Too often we give our power away by assuming political leaders or corporations have all the power to save the environment, and individuals don’t. Part of that is our own advocacy strategy as environmentalists. It’s easier to mobilize people against Donald Trump or oil companies than it is to mobilize people against our own bad habits or those of neighbors. Blame it on human nature and our own resistance to sacrifice; it’s easy to say: “My impact is too small, so I don’t need to change my habits.”
The coronavirus crisis lays bare this copout as the lie it is.
For years, reactionary politicians and oil executives have predicted Americans won’t change their driving or flying habits. Some environmental groups have said the environment can only be saved if governments and corporations make a change. Then wham! We experience a pandemic and amazingly, people are able to make massive changes to reduce carbon emissions and improve air quality in a matter of weeks. Car traffic is down more than 36 percent according to Caltrans. Stanford researcher Rob Jackson estimates global carbon output will fall by more than 5 percent this year, the first dip since 2008 and the largest reduction on emissions in the last 40 years.
Anyone who believes this happened because of the government order massively overestimates the government’s power to control behavior. We don’t have enough cops to enforce it! It didn’t happen as a direct result of the government order, it happened because most people decided to comply with it.
This illustrates the overwhelming power of collective decision-making. The curve of infections dramatically flattened, in California in particular, because of your decisions to physically distance. A supervirus that could have taken millions of lives in the U.S. has instead been held to under 50,000 thus far. My question and challenge to you this Earth Day, is if avoiding hundreds of thousands of deaths can motivate you to reduce your emissions rapidly, why can’t the goal of avoiding ecological collapse and a refugee crisis at least four times worse than anything we have ever seen?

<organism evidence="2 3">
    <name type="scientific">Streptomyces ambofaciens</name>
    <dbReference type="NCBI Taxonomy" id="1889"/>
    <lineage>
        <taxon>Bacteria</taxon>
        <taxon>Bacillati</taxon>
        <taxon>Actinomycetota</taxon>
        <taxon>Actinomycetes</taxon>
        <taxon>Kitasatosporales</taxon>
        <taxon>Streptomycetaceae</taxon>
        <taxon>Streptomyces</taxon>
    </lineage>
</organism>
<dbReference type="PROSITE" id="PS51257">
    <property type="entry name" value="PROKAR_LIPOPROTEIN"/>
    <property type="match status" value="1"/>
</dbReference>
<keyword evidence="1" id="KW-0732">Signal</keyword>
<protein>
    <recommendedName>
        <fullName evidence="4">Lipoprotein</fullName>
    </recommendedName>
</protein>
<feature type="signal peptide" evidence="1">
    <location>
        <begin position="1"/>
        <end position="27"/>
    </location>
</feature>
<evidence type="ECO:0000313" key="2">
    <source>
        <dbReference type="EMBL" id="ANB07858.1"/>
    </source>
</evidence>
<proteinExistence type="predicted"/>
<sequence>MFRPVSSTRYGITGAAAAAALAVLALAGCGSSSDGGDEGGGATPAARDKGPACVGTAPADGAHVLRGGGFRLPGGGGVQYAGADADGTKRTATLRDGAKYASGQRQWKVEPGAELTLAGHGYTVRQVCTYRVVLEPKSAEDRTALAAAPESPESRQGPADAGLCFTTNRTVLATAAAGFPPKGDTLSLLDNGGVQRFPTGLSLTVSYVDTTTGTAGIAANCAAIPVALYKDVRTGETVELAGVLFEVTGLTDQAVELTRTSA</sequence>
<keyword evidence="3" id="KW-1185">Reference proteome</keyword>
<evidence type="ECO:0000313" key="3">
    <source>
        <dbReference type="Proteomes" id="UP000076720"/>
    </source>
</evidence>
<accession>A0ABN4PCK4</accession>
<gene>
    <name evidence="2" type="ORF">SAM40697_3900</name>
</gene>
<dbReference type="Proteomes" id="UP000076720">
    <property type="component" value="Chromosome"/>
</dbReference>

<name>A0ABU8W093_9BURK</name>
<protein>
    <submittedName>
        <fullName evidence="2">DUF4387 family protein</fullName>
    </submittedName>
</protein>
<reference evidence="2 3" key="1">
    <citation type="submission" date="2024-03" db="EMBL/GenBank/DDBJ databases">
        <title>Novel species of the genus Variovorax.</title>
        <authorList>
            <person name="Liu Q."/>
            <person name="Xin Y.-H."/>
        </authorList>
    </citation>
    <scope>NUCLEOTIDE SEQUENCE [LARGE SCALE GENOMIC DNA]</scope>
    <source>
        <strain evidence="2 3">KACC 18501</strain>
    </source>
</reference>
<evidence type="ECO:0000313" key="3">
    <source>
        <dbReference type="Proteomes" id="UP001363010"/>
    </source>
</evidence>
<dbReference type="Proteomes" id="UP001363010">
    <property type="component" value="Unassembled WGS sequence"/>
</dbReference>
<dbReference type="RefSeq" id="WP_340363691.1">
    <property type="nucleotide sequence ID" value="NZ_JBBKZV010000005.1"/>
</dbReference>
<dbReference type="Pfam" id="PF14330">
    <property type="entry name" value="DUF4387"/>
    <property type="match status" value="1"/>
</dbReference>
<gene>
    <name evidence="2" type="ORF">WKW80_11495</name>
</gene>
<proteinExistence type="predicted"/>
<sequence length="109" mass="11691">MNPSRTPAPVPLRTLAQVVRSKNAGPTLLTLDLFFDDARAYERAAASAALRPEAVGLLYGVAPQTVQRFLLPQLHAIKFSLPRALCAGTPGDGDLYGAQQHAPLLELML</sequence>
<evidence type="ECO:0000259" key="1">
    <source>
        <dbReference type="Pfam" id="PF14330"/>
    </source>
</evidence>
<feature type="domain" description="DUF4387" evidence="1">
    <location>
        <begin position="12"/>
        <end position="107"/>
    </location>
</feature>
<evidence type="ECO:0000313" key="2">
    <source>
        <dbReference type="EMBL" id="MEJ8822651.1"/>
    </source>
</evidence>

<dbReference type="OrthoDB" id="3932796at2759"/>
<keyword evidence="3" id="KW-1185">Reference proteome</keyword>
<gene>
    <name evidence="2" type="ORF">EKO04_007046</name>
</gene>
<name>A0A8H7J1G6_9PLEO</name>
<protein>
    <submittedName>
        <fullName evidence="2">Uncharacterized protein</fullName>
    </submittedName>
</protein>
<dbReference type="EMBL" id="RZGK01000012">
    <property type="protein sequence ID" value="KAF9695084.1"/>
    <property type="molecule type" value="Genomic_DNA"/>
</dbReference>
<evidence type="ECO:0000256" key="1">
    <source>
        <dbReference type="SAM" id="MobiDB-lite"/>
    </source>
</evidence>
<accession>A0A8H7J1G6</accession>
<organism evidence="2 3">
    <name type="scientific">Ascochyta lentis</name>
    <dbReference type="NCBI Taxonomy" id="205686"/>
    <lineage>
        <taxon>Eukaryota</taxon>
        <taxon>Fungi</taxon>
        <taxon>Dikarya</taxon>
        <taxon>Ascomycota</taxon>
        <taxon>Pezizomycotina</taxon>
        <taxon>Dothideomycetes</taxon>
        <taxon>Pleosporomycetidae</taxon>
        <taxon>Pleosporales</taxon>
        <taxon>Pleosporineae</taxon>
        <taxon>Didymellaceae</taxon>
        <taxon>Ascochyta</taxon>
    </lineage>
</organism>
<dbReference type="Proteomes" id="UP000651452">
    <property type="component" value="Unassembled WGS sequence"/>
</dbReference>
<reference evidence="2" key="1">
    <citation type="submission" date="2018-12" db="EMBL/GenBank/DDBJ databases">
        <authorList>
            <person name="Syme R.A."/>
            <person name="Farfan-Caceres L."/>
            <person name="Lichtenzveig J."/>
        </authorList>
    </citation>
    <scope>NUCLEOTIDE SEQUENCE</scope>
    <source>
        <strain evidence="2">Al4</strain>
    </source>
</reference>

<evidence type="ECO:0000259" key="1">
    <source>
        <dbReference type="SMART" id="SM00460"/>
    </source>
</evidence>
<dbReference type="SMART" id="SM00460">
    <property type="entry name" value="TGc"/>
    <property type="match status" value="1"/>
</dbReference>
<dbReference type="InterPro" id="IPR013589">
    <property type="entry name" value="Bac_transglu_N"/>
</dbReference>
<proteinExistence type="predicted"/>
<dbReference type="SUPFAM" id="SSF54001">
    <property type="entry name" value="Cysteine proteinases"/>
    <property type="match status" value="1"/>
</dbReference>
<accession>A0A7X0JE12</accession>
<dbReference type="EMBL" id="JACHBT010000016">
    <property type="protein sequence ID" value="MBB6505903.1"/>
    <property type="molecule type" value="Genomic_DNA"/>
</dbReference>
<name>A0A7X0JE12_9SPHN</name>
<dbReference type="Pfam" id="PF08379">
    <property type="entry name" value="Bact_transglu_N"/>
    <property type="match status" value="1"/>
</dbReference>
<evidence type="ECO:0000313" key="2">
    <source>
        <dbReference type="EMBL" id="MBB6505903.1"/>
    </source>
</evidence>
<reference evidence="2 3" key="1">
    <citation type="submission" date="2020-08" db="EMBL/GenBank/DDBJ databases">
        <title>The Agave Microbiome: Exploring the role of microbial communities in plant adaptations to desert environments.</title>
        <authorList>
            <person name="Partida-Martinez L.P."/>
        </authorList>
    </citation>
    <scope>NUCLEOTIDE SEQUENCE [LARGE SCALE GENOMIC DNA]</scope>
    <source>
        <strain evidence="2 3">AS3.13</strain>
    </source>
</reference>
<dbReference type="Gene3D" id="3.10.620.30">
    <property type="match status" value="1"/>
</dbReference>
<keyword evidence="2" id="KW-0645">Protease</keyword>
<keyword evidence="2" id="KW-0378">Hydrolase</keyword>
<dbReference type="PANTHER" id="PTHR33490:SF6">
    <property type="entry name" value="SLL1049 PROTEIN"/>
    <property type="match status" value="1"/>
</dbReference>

Despite tragic losses, we are defeating COVID in Santa Barbara County with approximately 50 percent effective social distancing. Reducing climate change does not require 100 percent compliance, but it does take significant changes. This crisis has shown employers and managers that working from home is often productive. Perhaps we can all commit to telecommuting once or twice a week even when the “shelter in place” order is lifted? Less commuting means handing oil companies less of our paychecks to destroy our children’s future — money we desperately need for other things.
Look at the news. You are successfully demolishing a significant part of the fossil fuel industry as global demand for oil tanks. Keep it up! Take fewer but longer vacations (or ones closer to home). Buy a used electric car. Run appliances only between 10 p.m. and 8 a.m. when most energy resources are low-carbon. Eat less meat. We know we can change the world because we already are.
Das Williams is 1st District Supervisor for Santa Barbara County.